How employers can narrow the gender pension gap
Great strides have been made in the past century to bridge the gender pay gap between men and women, which currently stands at around 17% according to recent ONS figures. But there is more work to be done. At the current rate of decline, it will take 60 years to eradicate this inequality, according to equality campaigners at the Fawcett Society.
Whilst the pay gap measures 17%, there is an even bigger issue to address as women approach retirement age – the gender pension gap. At almost 40%, this dwarfs the figure of the pay gap. More worryingly, there are 1.2 million women in their 50s now with no private pension savings at all. In real-world terms, this means that more women are facing poorer lives in retirement than men and further widening gender financial inequality.
The reasons for the pension gap
Part-time working patterns (and therefore lower pension contributions), salary differences, and the rise in the pension age to equalise with men have driven the gender pension gap. Individual circumstances that can also significantly affect finances, such as divorce and career breaks, have given rise to women experiencing a much more financially uncertain future. With inequality taking its toll on half of our population, the pension gap needs to find its place firmly on the HR agenda.
Steps employers can take to bridge the gender pension gap
While issues like equal pay are issues that the government must tackle, there are other tactics that employers can onboard to help bridge the gender pension gap. Much of the problem is around getting more people – and particularly women – involved and engaged in pensions.
The tactics and measures employers can put in place can be simple, effective and easy on HR budgets – starting with adapting employee communications. For instance, running workshops or one to one sessions with a Pensions Advisor to discuss the options available, such as the different types of workplace pensions. In turn, this will educate all employees on the difference a pension would make to their lives when approaching retirement.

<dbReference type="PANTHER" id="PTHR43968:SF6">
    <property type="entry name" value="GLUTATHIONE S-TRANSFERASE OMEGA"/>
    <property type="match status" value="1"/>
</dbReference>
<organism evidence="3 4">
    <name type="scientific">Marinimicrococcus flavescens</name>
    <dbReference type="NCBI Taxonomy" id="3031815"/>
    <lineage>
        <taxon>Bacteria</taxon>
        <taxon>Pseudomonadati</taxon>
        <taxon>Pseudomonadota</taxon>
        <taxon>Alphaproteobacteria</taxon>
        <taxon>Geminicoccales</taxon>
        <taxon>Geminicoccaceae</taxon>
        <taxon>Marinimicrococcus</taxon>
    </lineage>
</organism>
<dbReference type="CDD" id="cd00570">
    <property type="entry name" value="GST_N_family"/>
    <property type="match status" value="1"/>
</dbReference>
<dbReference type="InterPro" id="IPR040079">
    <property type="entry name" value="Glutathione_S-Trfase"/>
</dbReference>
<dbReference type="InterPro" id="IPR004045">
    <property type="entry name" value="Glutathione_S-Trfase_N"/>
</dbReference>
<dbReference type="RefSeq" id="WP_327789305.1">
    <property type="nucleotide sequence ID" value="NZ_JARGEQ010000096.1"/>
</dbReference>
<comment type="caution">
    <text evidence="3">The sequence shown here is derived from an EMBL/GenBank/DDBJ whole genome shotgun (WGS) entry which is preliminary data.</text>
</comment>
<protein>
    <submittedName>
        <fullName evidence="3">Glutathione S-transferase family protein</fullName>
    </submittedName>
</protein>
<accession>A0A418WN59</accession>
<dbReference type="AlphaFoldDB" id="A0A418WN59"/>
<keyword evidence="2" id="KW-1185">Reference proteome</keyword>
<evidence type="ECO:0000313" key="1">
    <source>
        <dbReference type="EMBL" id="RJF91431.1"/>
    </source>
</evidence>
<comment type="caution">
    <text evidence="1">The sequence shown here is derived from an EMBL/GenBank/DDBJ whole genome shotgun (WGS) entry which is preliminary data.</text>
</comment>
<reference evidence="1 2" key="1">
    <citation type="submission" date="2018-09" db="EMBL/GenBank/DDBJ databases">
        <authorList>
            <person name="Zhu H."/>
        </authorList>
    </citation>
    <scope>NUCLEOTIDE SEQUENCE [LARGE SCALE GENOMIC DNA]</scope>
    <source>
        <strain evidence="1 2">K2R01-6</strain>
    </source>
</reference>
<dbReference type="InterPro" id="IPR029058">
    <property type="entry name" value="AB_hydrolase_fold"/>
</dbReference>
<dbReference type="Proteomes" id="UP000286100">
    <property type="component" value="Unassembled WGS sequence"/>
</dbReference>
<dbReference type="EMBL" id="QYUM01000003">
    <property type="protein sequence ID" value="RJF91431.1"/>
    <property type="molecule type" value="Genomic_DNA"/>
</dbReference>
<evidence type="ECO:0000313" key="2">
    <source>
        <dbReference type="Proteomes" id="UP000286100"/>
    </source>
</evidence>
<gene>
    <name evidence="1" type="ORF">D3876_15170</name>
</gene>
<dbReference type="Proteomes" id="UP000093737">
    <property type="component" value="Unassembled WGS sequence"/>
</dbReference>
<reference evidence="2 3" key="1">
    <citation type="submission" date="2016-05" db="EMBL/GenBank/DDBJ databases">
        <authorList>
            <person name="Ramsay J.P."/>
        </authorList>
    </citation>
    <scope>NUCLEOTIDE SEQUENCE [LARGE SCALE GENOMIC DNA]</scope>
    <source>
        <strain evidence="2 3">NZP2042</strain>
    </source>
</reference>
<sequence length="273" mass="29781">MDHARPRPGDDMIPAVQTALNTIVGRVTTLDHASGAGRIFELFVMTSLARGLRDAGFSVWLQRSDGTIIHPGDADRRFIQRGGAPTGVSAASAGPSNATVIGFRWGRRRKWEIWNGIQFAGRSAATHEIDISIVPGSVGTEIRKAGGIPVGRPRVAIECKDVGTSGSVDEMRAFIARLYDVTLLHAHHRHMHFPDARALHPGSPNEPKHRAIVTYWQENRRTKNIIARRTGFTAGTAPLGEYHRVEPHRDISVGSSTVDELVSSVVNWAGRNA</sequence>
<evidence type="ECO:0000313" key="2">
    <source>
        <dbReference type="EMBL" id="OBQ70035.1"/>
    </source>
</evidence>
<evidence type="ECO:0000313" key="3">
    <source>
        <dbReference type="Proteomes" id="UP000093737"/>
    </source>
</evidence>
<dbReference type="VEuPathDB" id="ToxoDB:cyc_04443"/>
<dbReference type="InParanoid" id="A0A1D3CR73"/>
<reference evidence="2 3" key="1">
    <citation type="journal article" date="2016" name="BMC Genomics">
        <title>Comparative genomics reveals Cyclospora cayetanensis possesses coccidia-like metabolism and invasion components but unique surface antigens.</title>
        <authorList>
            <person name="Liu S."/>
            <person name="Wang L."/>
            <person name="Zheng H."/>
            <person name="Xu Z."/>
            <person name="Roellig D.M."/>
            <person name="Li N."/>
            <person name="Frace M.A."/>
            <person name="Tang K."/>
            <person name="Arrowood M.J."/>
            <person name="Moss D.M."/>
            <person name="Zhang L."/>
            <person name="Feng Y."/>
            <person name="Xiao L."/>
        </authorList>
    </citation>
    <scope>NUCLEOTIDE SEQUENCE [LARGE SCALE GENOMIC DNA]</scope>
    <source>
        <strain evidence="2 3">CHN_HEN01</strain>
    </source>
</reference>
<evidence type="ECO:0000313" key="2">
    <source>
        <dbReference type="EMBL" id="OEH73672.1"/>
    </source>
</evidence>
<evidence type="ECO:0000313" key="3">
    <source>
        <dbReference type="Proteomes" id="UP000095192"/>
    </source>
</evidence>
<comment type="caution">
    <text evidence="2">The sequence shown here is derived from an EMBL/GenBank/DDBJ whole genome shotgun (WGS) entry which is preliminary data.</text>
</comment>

Auto-enrolment is already helping to narrow the pensions gap and should continue to do so. Recent figures from the Department for Work and Pensions (DWP) show that the take-up of workplace pension savings in the private sector has increased from 40 percent of eligible women in 2012 to 73 percent in 2017.
Outside of effective communications and engagement, there are also other options that could really put an organisation in a trailblazing position among its peers. Such as offering an enhanced pension pay style scheme for those on maternity leave, so that a lower income does not ever come back to affect them at a later time in their life when people often need the most support.
Giving employees the right tools
Employees need to be given the right tools to handle their finances and be encouraged to consider different investment strategies. Technology also has a key role to play in increasing contributions and engagement in pensions. If employees have access to an employee dashboard or portal in the form of an app, they will have all the information they need already collated in one place. Including information about the existing pension scheme offered by their employer. This portal can often be accessed 24/7, saving employees time and ultimately reducing employee costs of booking in a Pensions Advisor to host a workshop, when questions on pensions could be managed internally.
It is vital for employers to be better at communicating the unintended consequences of opting out of a pension. Citizen Advice states that some pension schemes don’t let you join later, once you’ve said you don’t want to join and encourage employees to check the rules before they decide to opt-in or out.
When employees check their pension online in either government or employee portals, nudge marketing can be used to remind those that have opted out that they are losing out on pension contributions from their employers.
The holistic future
Whilst the gaping 40% gender pensions gap is unlikely to be narrowed for those coming up to pensionable age. So, let’s get it right for the next generation. Women who are within the current gender pension gap will not be able to claim back the money they have lost out on. Both the government and employers can do more. After all, we then turn to the taxpayers who have to cover for this lack of financial planning. The cost to society is more than just to women. Employers can start by reviewing their employee benefits systems through a ‘gender lens’, ensuring that options meet the needs of all to have the biggest impact.
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Following the acquisition of Innecto, in February 2019, Deborah became CEO of AIM-listed employment services company Personal Group plc. Deborah first joined Personal Group's Board in 2015, initially as a Non-Executive Director and then Chair of RemCom.
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